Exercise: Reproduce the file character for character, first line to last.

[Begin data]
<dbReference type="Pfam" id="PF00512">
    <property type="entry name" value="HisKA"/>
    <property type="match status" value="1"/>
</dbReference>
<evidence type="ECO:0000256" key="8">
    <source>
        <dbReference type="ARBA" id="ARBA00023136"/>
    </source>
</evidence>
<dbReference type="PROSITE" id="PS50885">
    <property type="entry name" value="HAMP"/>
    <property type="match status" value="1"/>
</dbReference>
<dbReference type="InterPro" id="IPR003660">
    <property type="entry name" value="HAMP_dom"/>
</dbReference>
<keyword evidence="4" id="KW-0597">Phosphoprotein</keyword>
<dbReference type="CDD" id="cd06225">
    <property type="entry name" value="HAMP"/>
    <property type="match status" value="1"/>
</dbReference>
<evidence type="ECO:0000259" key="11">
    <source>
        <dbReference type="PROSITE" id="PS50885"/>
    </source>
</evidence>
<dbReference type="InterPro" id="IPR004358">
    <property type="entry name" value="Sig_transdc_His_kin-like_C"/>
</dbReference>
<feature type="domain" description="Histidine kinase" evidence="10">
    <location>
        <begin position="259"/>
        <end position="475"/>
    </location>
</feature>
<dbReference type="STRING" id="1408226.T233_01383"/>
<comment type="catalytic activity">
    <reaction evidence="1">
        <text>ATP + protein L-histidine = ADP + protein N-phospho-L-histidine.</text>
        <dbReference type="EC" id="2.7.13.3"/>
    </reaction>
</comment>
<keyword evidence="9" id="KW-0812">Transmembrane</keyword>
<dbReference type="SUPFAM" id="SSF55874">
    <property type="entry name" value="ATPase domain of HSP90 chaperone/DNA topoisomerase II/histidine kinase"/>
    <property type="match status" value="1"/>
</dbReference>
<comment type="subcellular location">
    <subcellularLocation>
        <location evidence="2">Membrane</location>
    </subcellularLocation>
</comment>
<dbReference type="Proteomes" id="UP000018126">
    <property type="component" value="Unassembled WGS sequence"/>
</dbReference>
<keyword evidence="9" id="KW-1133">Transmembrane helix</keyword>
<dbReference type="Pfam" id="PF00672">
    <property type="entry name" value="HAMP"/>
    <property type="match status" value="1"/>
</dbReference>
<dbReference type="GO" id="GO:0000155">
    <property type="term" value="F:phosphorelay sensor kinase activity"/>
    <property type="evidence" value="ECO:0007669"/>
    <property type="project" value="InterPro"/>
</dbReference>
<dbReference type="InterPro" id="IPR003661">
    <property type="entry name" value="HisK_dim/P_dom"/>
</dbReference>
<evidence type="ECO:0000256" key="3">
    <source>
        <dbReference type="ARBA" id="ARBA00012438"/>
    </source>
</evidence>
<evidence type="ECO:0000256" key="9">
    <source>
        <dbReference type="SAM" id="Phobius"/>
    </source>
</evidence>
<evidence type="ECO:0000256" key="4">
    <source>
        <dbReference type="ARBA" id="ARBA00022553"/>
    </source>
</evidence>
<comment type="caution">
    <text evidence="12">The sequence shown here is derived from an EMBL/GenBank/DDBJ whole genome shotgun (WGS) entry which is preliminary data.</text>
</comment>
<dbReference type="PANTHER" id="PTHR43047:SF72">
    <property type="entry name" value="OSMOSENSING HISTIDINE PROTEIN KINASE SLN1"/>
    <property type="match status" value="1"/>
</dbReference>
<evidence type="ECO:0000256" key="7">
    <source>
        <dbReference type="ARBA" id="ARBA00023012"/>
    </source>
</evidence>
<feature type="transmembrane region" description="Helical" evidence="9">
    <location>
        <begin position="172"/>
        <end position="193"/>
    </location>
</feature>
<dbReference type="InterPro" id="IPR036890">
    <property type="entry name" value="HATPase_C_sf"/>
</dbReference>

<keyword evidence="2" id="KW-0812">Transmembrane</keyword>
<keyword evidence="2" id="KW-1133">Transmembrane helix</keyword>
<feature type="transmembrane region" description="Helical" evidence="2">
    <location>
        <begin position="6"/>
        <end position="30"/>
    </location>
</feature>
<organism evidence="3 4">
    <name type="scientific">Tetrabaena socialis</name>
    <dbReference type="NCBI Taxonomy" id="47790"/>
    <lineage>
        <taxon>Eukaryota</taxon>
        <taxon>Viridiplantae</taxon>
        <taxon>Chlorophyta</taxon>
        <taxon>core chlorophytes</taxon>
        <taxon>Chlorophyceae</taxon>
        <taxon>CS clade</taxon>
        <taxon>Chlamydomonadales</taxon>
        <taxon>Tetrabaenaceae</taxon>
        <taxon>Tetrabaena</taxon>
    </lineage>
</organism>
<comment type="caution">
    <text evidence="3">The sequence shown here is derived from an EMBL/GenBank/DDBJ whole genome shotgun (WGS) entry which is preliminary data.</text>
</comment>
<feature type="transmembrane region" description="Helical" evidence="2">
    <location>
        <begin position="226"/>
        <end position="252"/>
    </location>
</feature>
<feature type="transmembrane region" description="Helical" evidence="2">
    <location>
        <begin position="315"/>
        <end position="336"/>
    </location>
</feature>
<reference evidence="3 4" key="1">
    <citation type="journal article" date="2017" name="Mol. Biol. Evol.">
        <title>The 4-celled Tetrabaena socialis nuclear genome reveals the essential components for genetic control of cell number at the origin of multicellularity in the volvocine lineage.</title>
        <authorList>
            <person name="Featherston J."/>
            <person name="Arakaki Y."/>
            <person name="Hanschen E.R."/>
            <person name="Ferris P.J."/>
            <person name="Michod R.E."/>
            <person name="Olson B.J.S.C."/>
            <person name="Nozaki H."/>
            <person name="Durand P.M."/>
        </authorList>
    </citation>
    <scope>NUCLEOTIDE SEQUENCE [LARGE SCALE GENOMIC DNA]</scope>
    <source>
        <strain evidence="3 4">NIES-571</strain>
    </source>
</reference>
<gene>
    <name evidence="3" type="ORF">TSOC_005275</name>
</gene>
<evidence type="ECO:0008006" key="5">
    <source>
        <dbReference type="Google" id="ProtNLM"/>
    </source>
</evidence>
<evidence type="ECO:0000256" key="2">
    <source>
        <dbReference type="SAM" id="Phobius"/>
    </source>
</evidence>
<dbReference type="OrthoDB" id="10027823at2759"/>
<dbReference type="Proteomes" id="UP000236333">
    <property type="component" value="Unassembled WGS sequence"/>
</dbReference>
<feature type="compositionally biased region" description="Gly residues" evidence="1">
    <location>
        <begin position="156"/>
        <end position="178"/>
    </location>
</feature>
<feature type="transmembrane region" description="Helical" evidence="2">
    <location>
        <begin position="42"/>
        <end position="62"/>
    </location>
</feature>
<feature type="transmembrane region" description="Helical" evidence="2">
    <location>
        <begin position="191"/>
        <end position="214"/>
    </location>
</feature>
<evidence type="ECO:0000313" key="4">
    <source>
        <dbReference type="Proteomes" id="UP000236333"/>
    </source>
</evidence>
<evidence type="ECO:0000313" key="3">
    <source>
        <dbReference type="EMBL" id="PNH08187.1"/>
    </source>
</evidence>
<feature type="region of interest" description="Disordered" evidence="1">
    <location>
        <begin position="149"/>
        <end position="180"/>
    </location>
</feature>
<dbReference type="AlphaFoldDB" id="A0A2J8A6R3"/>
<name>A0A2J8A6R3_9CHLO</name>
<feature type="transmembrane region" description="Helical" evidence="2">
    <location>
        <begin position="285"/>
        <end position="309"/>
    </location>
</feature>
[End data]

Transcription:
<dbReference type="Pfam" id="PF00512">
    <property type="entry name" value="HisKA"/>
    <property type="match status" value="1"/>
</dbReference>
<evidence type="ECO:0000256" key="8">
    <source>
        <dbReference type="ARBA" id="ARBA00023136"/>
    </source>
</evidence>
<dbReference type="PROSITE" id="PS50885">
    <property type="entry name" value="HAMP"/>
    <property type="match status" value="1"/>
</dbReference>
<dbReference type="InterPro" id="IPR003660">
    <property type="entry name" value="HAMP_dom"/>
</dbReference>
<keyword evidence="4" id="KW-0597">Phosphoprotein</keyword>
<dbReference type="CDD" id="cd06225">
    <property type="entry name" value="HAMP"/>
    <property type="match status" value="1"/>
</dbReference>
<evidence type="ECO:0000259" key="11">
    <source>
        <dbReference type="PROSITE" id="PS50885"/>
    </source>
</evidence>
<dbReference type="InterPro" id="IPR004358">
    <property type="entry name" value="Sig_transdc_His_kin-like_C"/>
</dbReference>
<feature type="domain" description="Histidine kinase" evidence="10">
    <location>
        <begin position="259"/>
        <end position="475"/>
    </location>
</feature>
<dbReference type="STRING" id="1408226.T233_01383"/>
<comment type="catalytic activity">
    <reaction evidence="1">
        <text>ATP + protein L-histidine = ADP + protein N-phospho-L-histidine.</text>
        <dbReference type="EC" id="2.7.13.3"/>
    </reaction>
</comment>
<keyword evidence="9" id="KW-0812">Transmembrane</keyword>
<dbReference type="SUPFAM" id="SSF55874">
    <property type="entry name" value="ATPase domain of HSP90 chaperone/DNA topoisomerase II/histidine kinase"/>
    <property type="match status" value="1"/>
</dbReference>
<comment type="subcellular location">
    <subcellularLocation>
        <location evidence="2">Membrane</location>
    </subcellularLocation>
</comment>
<dbReference type="Proteomes" id="UP000018126">
    <property type="component" value="Unassembled WGS sequence"/>
</dbReference>
<keyword evidence="9" id="KW-1133">Transmembrane helix</keyword>
<dbReference type="Pfam" id="PF00672">
    <property type="entry name" value="HAMP"/>
    <property type="match status" value="1"/>
</dbReference>
<dbReference type="GO" id="GO:0000155">
    <property type="term" value="F:phosphorelay sensor kinase activity"/>
    <property type="evidence" value="ECO:0007669"/>
    <property type="project" value="InterPro"/>
</dbReference>
<dbReference type="InterPro" id="IPR003661">
    <property type="entry name" value="HisK_dim/P_dom"/>
</dbReference>
<evidence type="ECO:0000256" key="3">
    <source>
        <dbReference type="ARBA" id="ARBA00012438"/>
    </source>
</evidence>
<evidence type="ECO:0000256" key="9">
    <source>
        <dbReference type="SAM" id="Phobius"/>
    </source>
</evidence>
<evidence type="ECO:0000256" key="4">
    <source>
        <dbReference type="ARBA" id="ARBA00022553"/>
    </source>
</evidence>
<comment type="caution">
    <text evidence="12">The sequence shown here is derived from an EMBL/GenBank/DDBJ whole genome shotgun (WGS) entry which is preliminary data.</text>
</comment>
<dbReference type="PANTHER" id="PTHR43047:SF72">
    <property type="entry name" value="OSMOSENSING HISTIDINE PROTEIN KINASE SLN1"/>
    <property type="match status" value="1"/>
</dbReference>
<evidence type="ECO:0000256" key="7">
    <source>
        <dbReference type="ARBA" id="ARBA00023012"/>
    </source>
</evidence>
<feature type="transmembrane region" description="Helical" evidence="9">
    <location>
        <begin position="172"/>
        <end position="193"/>
    </location>
</feature>
<dbReference type="InterPro" id="IPR036890">
    <property type="entry name" value="HATPase_C_sf"/>
</dbReference>

<keyword evidence="2" id="KW-0812">Transmembrane</keyword>
<keyword evidence="2" id="KW-1133">Transmembrane helix</keyword>
<feature type="transmembrane region" description="Helical" evidence="2">
    <location>
        <begin position="6"/>
        <end position="30"/>
    </location>
</feature>
<organism evidence="3 4">
    <name type="scientific">Tetrabaena socialis</name>
    <dbReference type="NCBI Taxonomy" id="47790"/>
    <lineage>
        <taxon>Eukaryota</taxon>
        <taxon>Viridiplantae</taxon>
        <taxon>Chlorophyta</taxon>
        <taxon>core chlorophytes</taxon>
        <taxon>Chlorophyceae</taxon>
        <taxon>CS clade</taxon>
        <taxon>Chlamydomonadales</taxon>
        <taxon>Tetrabaenaceae</taxon>
        <taxon>Tetrabaena</taxon>
    </lineage>
</organism>
<comment type="caution">
    <text evidence="3">The sequence shown here is derived from an EMBL/GenBank/DDBJ whole genome shotgun (WGS) entry which is preliminary data.</text>
</comment>
<feature type="transmembrane region" description="Helical" evidence="2">
    <location>
        <begin position="226"/>
        <end position="252"/>
    </location>
</feature>
<feature type="transmembrane region" description="Helical" evidence="2">
    <location>
        <begin position="315"/>
        <end position="336"/>
    </location>
</feature>
<reference evidence="3 4" key="1">
    <citation type="journal article" date="2017" name="Mol. Biol. Evol.">
        <title>The 4-celled Tetrabaena socialis nuclear genome reveals the essential components for genetic control of cell number at the origin of multicellularity in the volvocine lineage.</title>
        <authorList>
            <person name="Featherston J."/>
            <person name="Arakaki Y."/>
            <person name="Hanschen E.R."/>
            <person name="Ferris P.J."/>
            <person name="Michod R.E."/>
            <person name="Olson B.J.S.C."/>
            <person name="Nozaki H."/>
            <person name="Durand P.M."/>
        </authorList>
    </citation>
    <scope>NUCLEOTIDE SEQUENCE [LARGE SCALE GENOMIC DNA]</scope>
    <source>
        <strain evidence="3 4">NIES-571</strain>
    </source>
</reference>
<gene>
    <name evidence="3" type="ORF">TSOC_005275</name>
</gene>
<evidence type="ECO:0008006" key="5">
    <source>
        <dbReference type="Google" id="ProtNLM"/>
    </source>
</evidence>
<evidence type="ECO:0000256" key="2">
    <source>
        <dbReference type="SAM" id="Phobius"/>
    </source>
</evidence>
<dbReference type="OrthoDB" id="10027823at2759"/>
<dbReference type="Proteomes" id="UP000236333">
    <property type="component" value="Unassembled WGS sequence"/>
</dbReference>
<feature type="compositionally biased region" description="Gly residues" evidence="1">
    <location>
        <begin position="156"/>
        <end position="178"/>
    </location>
</feature>
<feature type="transmembrane region" description="Helical" evidence="2">
    <location>
        <begin position="42"/>
        <end position="62"/>
    </location>
</feature>
<feature type="transmembrane region" description="Helical" evidence="2">
    <location>
        <begin position="191"/>
        <end position="214"/>
    </location>
</feature>
<evidence type="ECO:0000313" key="4">
    <source>
        <dbReference type="Proteomes" id="UP000236333"/>
    </source>
</evidence>
<evidence type="ECO:0000313" key="3">
    <source>
        <dbReference type="EMBL" id="PNH08187.1"/>
    </source>
</evidence>
<feature type="region of interest" description="Disordered" evidence="1">
    <location>
        <begin position="149"/>
        <end position="180"/>
    </location>
</feature>
<dbReference type="AlphaFoldDB" id="A0A2J8A6R3"/>
<name>A0A2J8A6R3_9CHLO</name>
<feature type="transmembrane region" description="Helical" evidence="2">
    <location>
        <begin position="285"/>
        <end position="309"/>
    </location>
</feature>